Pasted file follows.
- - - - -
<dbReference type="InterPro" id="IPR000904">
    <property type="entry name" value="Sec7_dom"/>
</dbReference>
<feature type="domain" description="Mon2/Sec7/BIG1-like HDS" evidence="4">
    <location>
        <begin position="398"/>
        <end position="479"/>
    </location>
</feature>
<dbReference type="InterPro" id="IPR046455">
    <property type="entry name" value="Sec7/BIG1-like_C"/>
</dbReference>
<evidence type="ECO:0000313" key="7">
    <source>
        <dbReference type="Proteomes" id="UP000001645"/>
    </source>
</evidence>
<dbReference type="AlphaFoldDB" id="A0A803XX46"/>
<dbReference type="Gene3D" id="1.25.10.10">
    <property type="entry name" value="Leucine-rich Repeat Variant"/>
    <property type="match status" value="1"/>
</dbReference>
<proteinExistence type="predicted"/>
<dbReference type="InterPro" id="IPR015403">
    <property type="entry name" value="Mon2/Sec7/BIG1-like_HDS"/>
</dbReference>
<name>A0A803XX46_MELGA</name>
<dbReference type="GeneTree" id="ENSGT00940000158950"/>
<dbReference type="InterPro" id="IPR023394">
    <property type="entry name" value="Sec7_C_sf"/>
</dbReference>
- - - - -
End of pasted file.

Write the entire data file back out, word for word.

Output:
<dbReference type="InterPro" id="IPR000904">
    <property type="entry name" value="Sec7_dom"/>
</dbReference>
<feature type="domain" description="Mon2/Sec7/BIG1-like HDS" evidence="4">
    <location>
        <begin position="398"/>
        <end position="479"/>
    </location>
</feature>
<dbReference type="InterPro" id="IPR046455">
    <property type="entry name" value="Sec7/BIG1-like_C"/>
</dbReference>
<evidence type="ECO:0000313" key="7">
    <source>
        <dbReference type="Proteomes" id="UP000001645"/>
    </source>
</evidence>
<dbReference type="AlphaFoldDB" id="A0A803XX46"/>
<dbReference type="Gene3D" id="1.25.10.10">
    <property type="entry name" value="Leucine-rich Repeat Variant"/>
    <property type="match status" value="1"/>
</dbReference>
<proteinExistence type="predicted"/>
<dbReference type="InterPro" id="IPR015403">
    <property type="entry name" value="Mon2/Sec7/BIG1-like_HDS"/>
</dbReference>
<name>A0A803XX46_MELGA</name>
<dbReference type="GeneTree" id="ENSGT00940000158950"/>
<dbReference type="InterPro" id="IPR023394">
    <property type="entry name" value="Sec7_C_sf"/>
</dbReference>